When Roger Federer tumbled out of the fourth round of the Australian Open last Sunday, we winced.
Federer has lost big matches before, some famously, and although he is 37, old for a champion, we do not think we have seen the last of him. Yet what we do hear now is time’s winged chariot at his back.
What a run it has been. It would be enough to love Federer for the man’s grace, but there is also the angelic, one-handed backhand, the envy of two generations of junior players; the gliding footwork that made him seem to float just above the court; the uncanny timing and reflexes.
In England, the last thing players see above their entrance to Wimbledon’s Centre Court are the lines from Kipling, “If you can meet with Triumph and Disaster, and treat those two impostors just the same...”
This is what Federer has done more consistently than perhaps anyone else who has played the game.
Ten years ago this week, there seemed to be an exception. Federer played the Australian Open final against his great rival, Rafael Nadal, and went down to defeat in five sets after more than four hours.
All of the other sports popular worldwide are team sports, or individual sports, like golf, except for boxing, whose popularity is waning. Tennis is single combat. Into the fifth hour of a match like that one in 2009, fans have their hearts in their throats. Brilliant athletes are stretched, psychologically as well as physically, almost beyond endurance – and yet there they still are out there, alone against a worthy opponent and fate.
At the awards ceremony, Federer, the runner-up, had just lost his chance to win a 14th major title. Handed the silver platter, he stepped to the microphone, sobbed, and said, “God. It’s killing me.”
Federer, who had always made it all seem so effortless. He was human after all.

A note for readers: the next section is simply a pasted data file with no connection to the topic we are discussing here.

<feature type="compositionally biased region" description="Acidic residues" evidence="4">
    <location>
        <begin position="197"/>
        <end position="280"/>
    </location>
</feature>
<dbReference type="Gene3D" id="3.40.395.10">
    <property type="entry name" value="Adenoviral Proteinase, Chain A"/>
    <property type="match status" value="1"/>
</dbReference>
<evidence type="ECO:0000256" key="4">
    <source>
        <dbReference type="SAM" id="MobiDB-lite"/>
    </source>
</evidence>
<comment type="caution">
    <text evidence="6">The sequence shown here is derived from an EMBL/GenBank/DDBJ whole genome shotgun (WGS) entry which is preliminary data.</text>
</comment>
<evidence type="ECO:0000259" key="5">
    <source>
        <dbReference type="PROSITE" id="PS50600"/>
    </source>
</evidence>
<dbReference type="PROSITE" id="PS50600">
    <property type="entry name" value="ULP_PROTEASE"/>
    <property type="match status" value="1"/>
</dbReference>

He did not rage; he quietly wept. But the most startling sight was when the camera switched to his wife, Mirka, in the stands, her hand over her mouth in horror.
Nadal tried to comfort him, threw his arm over his shoulder, pulled him in tight. “Sorry for today,” he said at the microphone to Federer. ”Remember, you’re a great champion. You’re one of the best in history.”
No one needs to be told now. Federer has 20 Grand Slam titles, the most of any male player ever, followed by Nadal at 17. But these numbers do not tell the whole story.
Thirteen years ago, he already was already bidding fair to be the greatest the game had seen. That year, David Foster Wallace published what may be the greatest sports story ever written (greatness attracts greatness), “Roger Federer as Religious Experience.” In it, he wrote, “Beauty is not the goal of competitive sports, but high-level sports are a prime venue for the expression of human beauty. The relation is roughly that of courage to war. The human beauty we’re talking about here is beauty of a particular type; it might be called kinetic beauty. Its power and appeal are universal.”
Federer has epitomized it. If he has reached the end of his long road of winning titles – no other looks in reach for him this year, on clay, where Nadal still dominates, or on grass or in New York – we feel like Wordsworth when he said, “Bliss it was in that dawn to be alive.” We are so fortunate to have been here to see it.